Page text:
UIC Botanical Center - Focus on Safety and Efficacy of Botanicals
The UIC/NIH Center for Botanical Dietary Supplements (UIC Botanical Center) evaluates the safety and efficacy of botanicals and especially those with potential benefits for women’s health, focusing on plants that are commonly available as botanical dietary supplements, which are reported to alleviate the symptoms of menopause and premenstrual syndrome. Women have experimented with herbal remedies for gynecological complaints for centuries, but until recently few systematic investigations have been carried out in the United States. The UIC Botanical Center’s studies are addressing the safety of botanicals, and their efficacy in reducing the frequency and intensity of hot flashes and other somatic symptoms in menopausal women. Additionally, the Center tests these botanicals to determine their effect on estrogen metabolism as well as their impact on estrogen carcinogenesis.
UIC/NIH Botanical Center
Botanicals Under Investigation
Center botanicals were chosen based on a review of the literature using various databases including NAPRALERT® which includes ethnobotanical and traditional use references.
These botanicals were identified as having both historical and current use applications or potential application to ameliorate menopausal symptoms. They include the following:
(followed by the Latin name)
|Black Cohosh (Cimicifuga racemosa /Actaea racemosa)||
Kwao Kura |
Vitex / Chaste tree Berry
Wild Yam |
|Jamaican Dogwood (Cornus officinalis)||
(Glycyrrhiza species: G. glabra, G. uralensis, G. inflata)
Examples of two familiar botanicals under current investigation are hops (Humulus lupulus) and licorice (Glycyrrhiza glabra) which are shown below.
Hops (above) is well known for its use in the beer-making process. It adds color and flavor and acts as a preservative. It has also been used traditionally as a sleep and anxiolytic aid. The UIC Botanical Center is studying its application to vasomotor symptoms associated with menopause and testing hops for its chemopreventive and antioxidant properties.
Licorice (above) is familiar to everyone as the candy or sweetener derived from the roots of this plant. However licorice has also had a traditional use as a demulcent for coating / moisturizing tissue. It has been used as a natural product for healing gastric ulcers. Current Center research focuses on the phyto-estrogenic properties of licorice as well as licorice’s antioxidant and chemo -preventive properties.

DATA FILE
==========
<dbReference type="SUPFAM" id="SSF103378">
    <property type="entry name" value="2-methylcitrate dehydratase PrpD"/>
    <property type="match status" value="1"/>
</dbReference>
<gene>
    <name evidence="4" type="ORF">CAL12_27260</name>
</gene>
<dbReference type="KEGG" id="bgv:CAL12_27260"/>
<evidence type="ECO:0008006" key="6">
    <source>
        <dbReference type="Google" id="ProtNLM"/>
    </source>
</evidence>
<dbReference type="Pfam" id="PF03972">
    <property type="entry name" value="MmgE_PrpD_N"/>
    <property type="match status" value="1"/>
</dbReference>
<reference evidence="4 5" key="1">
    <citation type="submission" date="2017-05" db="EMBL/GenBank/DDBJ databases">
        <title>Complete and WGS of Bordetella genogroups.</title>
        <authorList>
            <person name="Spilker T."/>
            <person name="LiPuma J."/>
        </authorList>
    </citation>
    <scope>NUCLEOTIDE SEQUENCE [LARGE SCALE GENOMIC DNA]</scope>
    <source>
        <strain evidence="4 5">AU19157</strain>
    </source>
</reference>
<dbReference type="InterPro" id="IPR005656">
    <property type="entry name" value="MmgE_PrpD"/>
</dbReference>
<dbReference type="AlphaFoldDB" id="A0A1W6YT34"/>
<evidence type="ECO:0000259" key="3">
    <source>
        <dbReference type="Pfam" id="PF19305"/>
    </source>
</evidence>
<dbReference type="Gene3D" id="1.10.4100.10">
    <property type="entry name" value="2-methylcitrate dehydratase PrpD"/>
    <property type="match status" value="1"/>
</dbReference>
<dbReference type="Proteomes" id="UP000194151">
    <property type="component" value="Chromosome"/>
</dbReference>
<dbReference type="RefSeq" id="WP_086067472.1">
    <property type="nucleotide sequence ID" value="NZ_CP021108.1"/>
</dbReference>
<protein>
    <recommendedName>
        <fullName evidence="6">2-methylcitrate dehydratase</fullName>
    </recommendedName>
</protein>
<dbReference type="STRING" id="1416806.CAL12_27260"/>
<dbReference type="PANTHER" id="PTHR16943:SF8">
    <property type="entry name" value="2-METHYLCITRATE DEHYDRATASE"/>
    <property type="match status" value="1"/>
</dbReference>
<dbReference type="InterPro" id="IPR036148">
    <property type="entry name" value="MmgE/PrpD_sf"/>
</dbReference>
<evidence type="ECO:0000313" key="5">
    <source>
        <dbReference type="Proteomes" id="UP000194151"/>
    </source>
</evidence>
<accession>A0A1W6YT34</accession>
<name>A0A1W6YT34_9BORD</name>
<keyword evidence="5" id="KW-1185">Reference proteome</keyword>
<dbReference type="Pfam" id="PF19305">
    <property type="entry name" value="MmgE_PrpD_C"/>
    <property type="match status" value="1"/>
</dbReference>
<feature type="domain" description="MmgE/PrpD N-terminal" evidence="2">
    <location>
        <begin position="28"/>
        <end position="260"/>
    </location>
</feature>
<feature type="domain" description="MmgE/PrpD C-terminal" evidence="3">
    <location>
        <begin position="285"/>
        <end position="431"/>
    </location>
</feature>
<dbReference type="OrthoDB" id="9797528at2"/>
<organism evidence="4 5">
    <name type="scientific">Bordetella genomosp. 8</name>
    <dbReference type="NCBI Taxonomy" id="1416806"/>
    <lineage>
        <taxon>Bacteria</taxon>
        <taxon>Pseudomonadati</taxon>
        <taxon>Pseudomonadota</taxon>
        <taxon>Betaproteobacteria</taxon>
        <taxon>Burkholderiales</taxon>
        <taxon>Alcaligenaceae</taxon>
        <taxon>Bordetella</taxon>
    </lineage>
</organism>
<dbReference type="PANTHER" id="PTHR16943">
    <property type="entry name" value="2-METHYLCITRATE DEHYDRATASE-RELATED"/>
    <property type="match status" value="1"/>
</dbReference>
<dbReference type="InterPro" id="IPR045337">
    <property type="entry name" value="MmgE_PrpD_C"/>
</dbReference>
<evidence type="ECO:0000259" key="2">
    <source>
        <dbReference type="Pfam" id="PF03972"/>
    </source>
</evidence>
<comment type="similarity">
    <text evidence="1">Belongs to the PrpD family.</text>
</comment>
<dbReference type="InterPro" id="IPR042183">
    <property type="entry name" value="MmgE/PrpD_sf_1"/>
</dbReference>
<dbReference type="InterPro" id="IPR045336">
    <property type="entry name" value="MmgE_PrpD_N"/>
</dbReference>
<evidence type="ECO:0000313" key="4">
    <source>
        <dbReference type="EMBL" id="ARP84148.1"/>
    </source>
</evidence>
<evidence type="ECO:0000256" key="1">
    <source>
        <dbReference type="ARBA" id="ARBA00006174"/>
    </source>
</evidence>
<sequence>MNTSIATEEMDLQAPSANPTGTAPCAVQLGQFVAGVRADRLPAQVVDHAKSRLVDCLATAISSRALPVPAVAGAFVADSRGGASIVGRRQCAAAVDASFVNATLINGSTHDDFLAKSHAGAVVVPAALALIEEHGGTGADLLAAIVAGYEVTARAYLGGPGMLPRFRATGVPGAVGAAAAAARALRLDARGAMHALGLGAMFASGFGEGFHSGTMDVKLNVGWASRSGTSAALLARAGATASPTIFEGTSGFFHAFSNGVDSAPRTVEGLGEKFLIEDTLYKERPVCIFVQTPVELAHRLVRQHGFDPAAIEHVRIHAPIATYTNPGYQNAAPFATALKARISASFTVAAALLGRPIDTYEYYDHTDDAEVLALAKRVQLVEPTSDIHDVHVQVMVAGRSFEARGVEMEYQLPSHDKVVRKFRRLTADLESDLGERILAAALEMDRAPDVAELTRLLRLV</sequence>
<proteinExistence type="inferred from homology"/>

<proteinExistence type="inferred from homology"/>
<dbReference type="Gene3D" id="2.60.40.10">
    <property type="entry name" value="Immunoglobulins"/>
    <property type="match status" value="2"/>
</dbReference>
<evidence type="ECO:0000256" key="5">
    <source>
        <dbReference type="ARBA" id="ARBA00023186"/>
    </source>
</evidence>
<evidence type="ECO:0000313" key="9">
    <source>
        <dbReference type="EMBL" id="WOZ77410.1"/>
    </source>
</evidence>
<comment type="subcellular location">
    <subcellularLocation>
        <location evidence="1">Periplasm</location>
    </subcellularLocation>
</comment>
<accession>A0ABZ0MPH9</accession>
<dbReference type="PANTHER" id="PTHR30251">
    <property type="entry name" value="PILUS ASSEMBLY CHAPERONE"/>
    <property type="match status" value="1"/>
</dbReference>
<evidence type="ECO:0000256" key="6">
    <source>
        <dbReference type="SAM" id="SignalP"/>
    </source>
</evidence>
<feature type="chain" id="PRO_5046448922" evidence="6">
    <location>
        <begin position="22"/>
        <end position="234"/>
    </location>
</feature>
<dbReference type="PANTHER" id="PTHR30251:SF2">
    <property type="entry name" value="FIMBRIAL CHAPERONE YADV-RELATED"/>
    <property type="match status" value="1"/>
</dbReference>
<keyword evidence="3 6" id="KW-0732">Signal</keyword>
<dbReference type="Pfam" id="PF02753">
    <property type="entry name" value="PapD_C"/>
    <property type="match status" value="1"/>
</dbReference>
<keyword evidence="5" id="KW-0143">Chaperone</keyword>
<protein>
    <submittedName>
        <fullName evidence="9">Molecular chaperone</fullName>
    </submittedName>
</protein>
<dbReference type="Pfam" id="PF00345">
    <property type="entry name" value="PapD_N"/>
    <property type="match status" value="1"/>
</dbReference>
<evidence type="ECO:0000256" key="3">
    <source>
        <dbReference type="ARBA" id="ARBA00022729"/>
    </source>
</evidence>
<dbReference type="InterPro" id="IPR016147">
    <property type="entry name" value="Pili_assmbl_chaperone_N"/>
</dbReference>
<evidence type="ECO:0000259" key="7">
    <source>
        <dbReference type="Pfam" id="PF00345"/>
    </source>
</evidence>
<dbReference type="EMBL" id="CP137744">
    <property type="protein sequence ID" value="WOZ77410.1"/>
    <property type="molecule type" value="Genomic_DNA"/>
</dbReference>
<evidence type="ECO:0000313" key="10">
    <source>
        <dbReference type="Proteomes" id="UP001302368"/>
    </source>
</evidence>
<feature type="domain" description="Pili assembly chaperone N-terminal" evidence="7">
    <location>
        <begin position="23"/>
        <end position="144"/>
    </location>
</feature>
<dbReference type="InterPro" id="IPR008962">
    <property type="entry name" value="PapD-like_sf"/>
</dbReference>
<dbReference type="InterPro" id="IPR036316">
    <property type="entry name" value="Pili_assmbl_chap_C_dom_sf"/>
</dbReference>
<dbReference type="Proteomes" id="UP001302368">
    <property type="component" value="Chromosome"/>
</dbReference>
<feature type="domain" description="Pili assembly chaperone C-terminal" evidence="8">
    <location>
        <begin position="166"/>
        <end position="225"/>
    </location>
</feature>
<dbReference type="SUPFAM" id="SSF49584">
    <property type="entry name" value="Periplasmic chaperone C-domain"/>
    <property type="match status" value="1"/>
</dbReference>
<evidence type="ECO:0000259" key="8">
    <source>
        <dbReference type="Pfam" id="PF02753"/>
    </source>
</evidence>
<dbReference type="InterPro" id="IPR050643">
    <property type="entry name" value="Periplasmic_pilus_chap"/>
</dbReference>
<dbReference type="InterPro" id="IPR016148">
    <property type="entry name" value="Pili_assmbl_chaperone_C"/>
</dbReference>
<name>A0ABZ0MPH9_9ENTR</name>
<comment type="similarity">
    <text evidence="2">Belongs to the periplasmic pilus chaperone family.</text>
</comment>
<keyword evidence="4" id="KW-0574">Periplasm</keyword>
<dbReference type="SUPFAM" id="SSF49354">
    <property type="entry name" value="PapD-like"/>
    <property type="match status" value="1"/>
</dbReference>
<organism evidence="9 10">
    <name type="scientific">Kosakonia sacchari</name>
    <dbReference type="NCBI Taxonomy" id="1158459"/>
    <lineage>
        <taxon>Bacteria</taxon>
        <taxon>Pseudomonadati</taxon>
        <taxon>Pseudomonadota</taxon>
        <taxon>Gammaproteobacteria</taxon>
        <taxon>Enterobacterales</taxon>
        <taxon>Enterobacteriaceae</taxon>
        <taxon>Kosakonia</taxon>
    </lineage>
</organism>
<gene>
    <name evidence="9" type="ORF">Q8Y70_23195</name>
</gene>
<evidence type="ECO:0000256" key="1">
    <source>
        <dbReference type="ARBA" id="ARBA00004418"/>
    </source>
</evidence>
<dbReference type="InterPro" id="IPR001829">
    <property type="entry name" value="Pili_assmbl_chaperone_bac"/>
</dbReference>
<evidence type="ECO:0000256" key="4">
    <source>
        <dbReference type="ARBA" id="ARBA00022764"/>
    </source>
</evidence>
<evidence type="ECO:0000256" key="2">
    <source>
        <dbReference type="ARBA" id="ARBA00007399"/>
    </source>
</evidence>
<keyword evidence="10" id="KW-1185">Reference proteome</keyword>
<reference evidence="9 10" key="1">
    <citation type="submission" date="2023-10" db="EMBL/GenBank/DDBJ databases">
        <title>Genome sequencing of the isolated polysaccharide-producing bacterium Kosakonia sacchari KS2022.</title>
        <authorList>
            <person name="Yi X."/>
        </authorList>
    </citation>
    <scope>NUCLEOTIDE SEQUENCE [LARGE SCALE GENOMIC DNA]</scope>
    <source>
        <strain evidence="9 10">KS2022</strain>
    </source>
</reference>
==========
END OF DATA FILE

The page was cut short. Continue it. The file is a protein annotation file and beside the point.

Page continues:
News and Announcements
Director Richard van Breemen was interviewed by Robin Young of the National Public Radio program, “Here and Now,” regarding the contents and safety of botanical dietary supplements, which have been the subject of a recent investigation conducted by the New York Attorney General [Click Here for the Interview]
Simmler, C.; Napolitano, J. G.; McAlpine, J. B.; Chen, S. N.; Pauli, G. F., Universal quantitative NMR analysis of complex natural samples. Current opinion in biotechnology 2014, 25c, 51-59.
Yuan, Y.; Qiu, X.; Nikolic, D.; Chen, S. N.; Huang, K.; Li, G.; Pauli, G. F.; van Breemen, R. B., Inhibition of human cytochrome P450 enzymes by hops (Humulus lupulus) and hop prenylphenols.European journal of pharmaceutical sciences : official journal of the European Federation for Pharmaceutical Sciences 2014, 53, 55-61.
Krause, E.; Yuan, Y.; Hajirahimkhan, A.; Dong, H.; Dietz, B. M.; Nikolic, D.; Pauli, G. F.; Bolton, J. L.; van Breemen, R. B., Biological and Chemical Standardization of a Hop (Humulus lupulus) Botanical Dietary Supplement. Biomedical Chromatography 2014. (In press)
Karalius VP, Harbison JE, Plange-Rhule J, van Breemen RB, Li G, Huang K, Durazo-Arvizu RA, Mora N, Dugas LR, Vail L, Tuchman NC, Forrester T, Luke A. Bisphenol A (BPA) Found in Humans and Water in Three Geographic Regions with Distinctly Different Levels of Economic Development. Environ Health Insights. 2014;8:1-3. Epub 2014/01/24. doi: 10.4137/ehi.s13130. PubMed PMID: 24453495; PubMed Central PMCID: PMC3891657.
Dietz B.M., Bolton J.L.: Anti-inflammatory botanical dietary supplements for women's health: Role in breast cancer prevention? P. 529- 548; Book section In: Inflammation and Cancer: Mechanisms and Dietary Approaches for Cancer Prevention. Edited by Kong AN: CRC Press - Taylor and Francis Group, LLC; August, 7 (2013).
Qiu F, Chen S-N, McAlpine JB, Krause EC, Pauli GF. Progress in pharmacognostic studies of Actaea racemosa. In Progress in the Chemistry of Organic Natural Products. Vol 99, 2014
The UIC Botanical Center's peer-reviewed articles report on our research and scholarly activity.
DOI Links: DOI links and/or links to their online abstracts and full-text versions are provided. Note: Access to most journal articles and full DOI links require journal subscription and/or are subject to user authorization.